With the release of AMD’s Threadripper CPUs into the HEDT market, board partners have released new motherboards based on the X399 chipset. Consumers are going to see quad channel memory, native 4-Way SLI and Crossfire capabilities, more full-speed M.2 slots, added 10G network ports, and more on the new platform. We're taking a quick look at each of the motherboards that the vendors are promoting in the market, as well as a few upcoming teasers.

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AMD Ryzen Threadripper Needs a Mother(board)

A big takeaway from our AMD Ryzen Threadripper 1950X and 1950X review is the increase in CPU connected PCIe 3.0 lanes. A full 60 lanes are available to the PCIe slots and M.2 drives, while 4 lanes head off to the chipset where it's muxed for USB, SATA, low-level I/O, and other features. The increase in CPU PCIe lanes is set up to allow for a lot more flexibility connecting devices using PCIe bandwidth. 

The four major players, ASRock, ASUS, GIGABYTE, and MSI, have launched X399 motherboards for Threadripper. These boards equip the massive 4094-pin socket with eight DIMM slots to cover the four memory channels and then differentiate themselves in PCIe configuration, IO, styling and software support. 

Unlike Ryzen, the base processor is not a true SoC as the term has evolved over the years. In order to get the compliment of SATA and USB ports, each Threadripper CPU needs to be paired with an X399 chipset. So aside from the CPU PCIe lanes, the 'new' X399 chipset also gets some IO to play with:

Unlike mainstream platforms that have several chipsets to choose from that vary in capability and cost, the AMD high-end platform only has a single chipset, similar to Intel's X299. As we've learned over the last few months, some elements of the motherboard base cost, such as the socket, can cost a pretty penny to the board manufacturers, which in turn will be forwarded on to the user. These motherboards appear to start somewhere around $249-$299, with the top board so far set at $549. Guess which one AMD sent us for our CPU review.

The Underlying Block Diagram

When PCIe is the game, it becomes time to play with controllers and ports to see what fits. It all starts with the underlying diagram for Threadripper and X399:

AMD's marketing on the left is set out to explain that each product in the Threadripper and X399 line will be 'fully enabled' - none of the chips will be limited in PCIe lane counts or DRAM for the sake of segmentation. AMD is happy at this point to keep segmentation limited to cores, frequency, and L3 cache.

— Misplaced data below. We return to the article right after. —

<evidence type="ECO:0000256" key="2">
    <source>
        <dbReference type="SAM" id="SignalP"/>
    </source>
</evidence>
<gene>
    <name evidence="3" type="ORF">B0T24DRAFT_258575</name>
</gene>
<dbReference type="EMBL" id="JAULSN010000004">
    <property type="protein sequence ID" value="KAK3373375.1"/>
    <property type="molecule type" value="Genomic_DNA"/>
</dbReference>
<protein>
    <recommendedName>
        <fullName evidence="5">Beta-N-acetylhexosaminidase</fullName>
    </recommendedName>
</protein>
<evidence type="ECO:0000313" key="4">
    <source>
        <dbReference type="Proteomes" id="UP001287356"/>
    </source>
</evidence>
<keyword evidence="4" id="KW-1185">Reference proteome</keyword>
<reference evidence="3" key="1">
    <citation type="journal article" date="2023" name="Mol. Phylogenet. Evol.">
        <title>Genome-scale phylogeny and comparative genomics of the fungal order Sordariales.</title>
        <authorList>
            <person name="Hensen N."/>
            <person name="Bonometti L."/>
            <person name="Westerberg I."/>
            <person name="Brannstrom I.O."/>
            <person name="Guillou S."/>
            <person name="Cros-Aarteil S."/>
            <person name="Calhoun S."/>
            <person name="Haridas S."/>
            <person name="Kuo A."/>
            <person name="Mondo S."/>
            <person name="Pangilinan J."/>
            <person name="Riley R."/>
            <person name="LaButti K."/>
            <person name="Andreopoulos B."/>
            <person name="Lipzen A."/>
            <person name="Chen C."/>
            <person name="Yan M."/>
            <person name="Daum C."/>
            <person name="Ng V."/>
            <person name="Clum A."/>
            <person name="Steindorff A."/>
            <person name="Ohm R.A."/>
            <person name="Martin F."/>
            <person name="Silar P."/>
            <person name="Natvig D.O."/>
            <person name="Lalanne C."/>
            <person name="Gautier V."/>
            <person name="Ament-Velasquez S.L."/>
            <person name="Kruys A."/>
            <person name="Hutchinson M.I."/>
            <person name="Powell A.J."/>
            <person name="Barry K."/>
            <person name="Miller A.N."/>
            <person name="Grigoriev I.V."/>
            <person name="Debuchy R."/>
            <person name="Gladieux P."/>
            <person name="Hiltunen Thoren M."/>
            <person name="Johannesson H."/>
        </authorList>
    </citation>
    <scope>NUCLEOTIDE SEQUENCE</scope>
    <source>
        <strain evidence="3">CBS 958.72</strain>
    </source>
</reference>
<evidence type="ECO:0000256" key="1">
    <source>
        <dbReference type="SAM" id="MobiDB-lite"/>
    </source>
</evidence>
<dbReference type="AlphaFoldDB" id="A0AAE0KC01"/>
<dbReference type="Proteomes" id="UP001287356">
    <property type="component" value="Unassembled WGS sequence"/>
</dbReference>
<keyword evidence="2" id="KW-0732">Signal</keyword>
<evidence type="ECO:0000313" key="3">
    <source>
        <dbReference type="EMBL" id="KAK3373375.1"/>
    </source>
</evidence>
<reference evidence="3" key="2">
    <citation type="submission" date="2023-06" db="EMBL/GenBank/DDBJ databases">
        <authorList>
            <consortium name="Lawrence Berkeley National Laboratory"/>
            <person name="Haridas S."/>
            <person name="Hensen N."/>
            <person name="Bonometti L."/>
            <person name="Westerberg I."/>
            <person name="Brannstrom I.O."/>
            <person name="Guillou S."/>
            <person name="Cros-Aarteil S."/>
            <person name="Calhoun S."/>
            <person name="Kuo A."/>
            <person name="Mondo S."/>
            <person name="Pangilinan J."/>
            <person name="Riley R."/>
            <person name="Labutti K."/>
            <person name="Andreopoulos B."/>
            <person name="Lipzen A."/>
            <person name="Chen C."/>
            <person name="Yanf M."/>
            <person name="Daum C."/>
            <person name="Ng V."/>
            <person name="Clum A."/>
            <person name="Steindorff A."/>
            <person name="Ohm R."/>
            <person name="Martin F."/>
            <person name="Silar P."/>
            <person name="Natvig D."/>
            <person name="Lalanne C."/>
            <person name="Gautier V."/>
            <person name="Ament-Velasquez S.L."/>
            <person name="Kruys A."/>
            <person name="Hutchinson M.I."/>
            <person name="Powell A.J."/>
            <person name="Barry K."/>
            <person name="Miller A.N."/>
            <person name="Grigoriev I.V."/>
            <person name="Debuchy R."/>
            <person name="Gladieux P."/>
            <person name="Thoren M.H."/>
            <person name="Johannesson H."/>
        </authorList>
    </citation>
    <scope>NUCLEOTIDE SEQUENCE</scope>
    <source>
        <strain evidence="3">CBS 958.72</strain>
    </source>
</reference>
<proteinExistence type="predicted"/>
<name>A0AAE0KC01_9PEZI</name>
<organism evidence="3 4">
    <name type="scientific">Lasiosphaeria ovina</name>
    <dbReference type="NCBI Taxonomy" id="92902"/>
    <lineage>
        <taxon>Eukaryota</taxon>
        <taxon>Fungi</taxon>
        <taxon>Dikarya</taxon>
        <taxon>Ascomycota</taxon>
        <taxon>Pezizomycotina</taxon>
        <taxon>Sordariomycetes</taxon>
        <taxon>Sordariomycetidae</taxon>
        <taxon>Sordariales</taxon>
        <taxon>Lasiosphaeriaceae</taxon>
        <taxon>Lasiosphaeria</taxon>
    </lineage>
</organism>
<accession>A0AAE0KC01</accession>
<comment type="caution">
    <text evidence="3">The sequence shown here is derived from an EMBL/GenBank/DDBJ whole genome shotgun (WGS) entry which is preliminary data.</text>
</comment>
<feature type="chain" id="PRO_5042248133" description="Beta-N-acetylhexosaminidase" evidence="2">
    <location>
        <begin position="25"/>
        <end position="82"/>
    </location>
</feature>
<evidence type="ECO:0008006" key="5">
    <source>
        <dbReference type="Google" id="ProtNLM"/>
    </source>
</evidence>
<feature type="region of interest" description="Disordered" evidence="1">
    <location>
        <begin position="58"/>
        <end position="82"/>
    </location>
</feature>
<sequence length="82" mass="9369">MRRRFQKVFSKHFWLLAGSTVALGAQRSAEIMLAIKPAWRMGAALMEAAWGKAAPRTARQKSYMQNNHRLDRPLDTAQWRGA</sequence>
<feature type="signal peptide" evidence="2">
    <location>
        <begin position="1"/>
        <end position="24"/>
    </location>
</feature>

The diagram shows the two hubs for everything to connect to: the CPU and the chipset. The CPU has 60 PCIe lanes, provided in 3 or 4 PCIe root complexes at x16 each (the diagram above suggests x16/x8/x16/x8). These will often go towards the main PCIe slots to support add-in cards like GPUs, or they could be partitioned off for RAID controllers or fast ethernet if required. In total, AMD has stated that the platform can support six GPUs maximum. The CPU also supports eight USB 3.1 (5 Gbps) Type-A ports, quad channel DDR4, and support for up to three PCIe 3.0 x4 storage drives for 3-way NVMe.

Threadripper CPUs reserve four PCIe lanes for the chipset, which similar to Intel acts like a PCIe switch for more IO - although AMD only offers a few lanes here compared to Intel's 24 PCIe 3.0 x4 lanes. 

From the chipset there are eight PCIe lanes, which AMD here has suggested reserving two for gigabit Ethernet, four for a PCIe x4 slot, one for a PCIe x1 slot, and one for a WiFi module. Alongside the PCIe lanes are eight SATA ports, six USB 2.0 ports, four USB 3.1 (5 Gbps) Type-A ports, one USB 3.1 (5 Gbps) Type-C port and two USB 3.1 (10 Gbps) ports with appropriate redrivers. In a change to what we normally see on Intel motherboards, AMD lists SPI and Audio features as coming from the CPU rather than the chipset.

AMD Suggests Variants

As part of the launch, AMD is wanting to promote the different ways in which an X399 motherboard could be arranged depending on the workload requirements.

X399 Potential Configurations
  Use PCIe Lanes Total
Content Creator 2 x Pro GPUs
2 x M.2 Cache Drives
10G Ethernet
1 x U.2 Storage
1 x M.2 OS/Apps
6 x SATA Local Backup
x16/x16 from CPU
x4 + x4 from CPU
x4 from CPU
x4 from CPU
x4 from CPU
From Chipset
52 Lanes
Extreme PC 2 x Gaming GPUs
1 x HDMI Capture Card
2 x M.2 for Games/Stream
10G Ethernet
1 x M.2 OS/Apps
6 x SATA Local Backup
x16/x16 from CPU
x8 from CPU
x4 + x4 from CPU
x4 from CPU
x4 from CPU
From Chipset
56 Lanes
Streamer 1 x Gaming GPU
1 x HDMI Capture Card
2 x M.2 Stream/Transcode
10G Ethernet
1 x U.2 Storage
1 x M.2 OS/Apps
6 x SATA Local Backup
x16 from CPU
x4 from CPU
x4 + x4 from CPU
x4 from CPU
x4 from CPU
x4 from CPU
From Chipset
40 Lanes
Render Farm 4 x Vega FE Pro GPUs
2 x M.2 Cache Drives
1 x M.2 OS/Apps
6 x SATA Local Backup
x16/x8/x8/x8
x4 + x4 from CPU
x4 from CPU
From Chipset
52 Lanes

Each of these potential configurations would run into several thousand dollars a piece for a full build - the M.2 drives were suggested at 512GB minimum, with the SATA drives in RAID configurations as well. AMD is making no joke; they want to be the premium platform.

New Controllers for X399

With each of these motherboard overviews, we like to cover a few of the newer controllers to hit the market that motherboard manufacturers might take advantage of. Given the recent X299 launch on the Intel side, not much has changed since. The big parts to enter the consumer space are Aquantia's multi-gigabit ethernet controllers.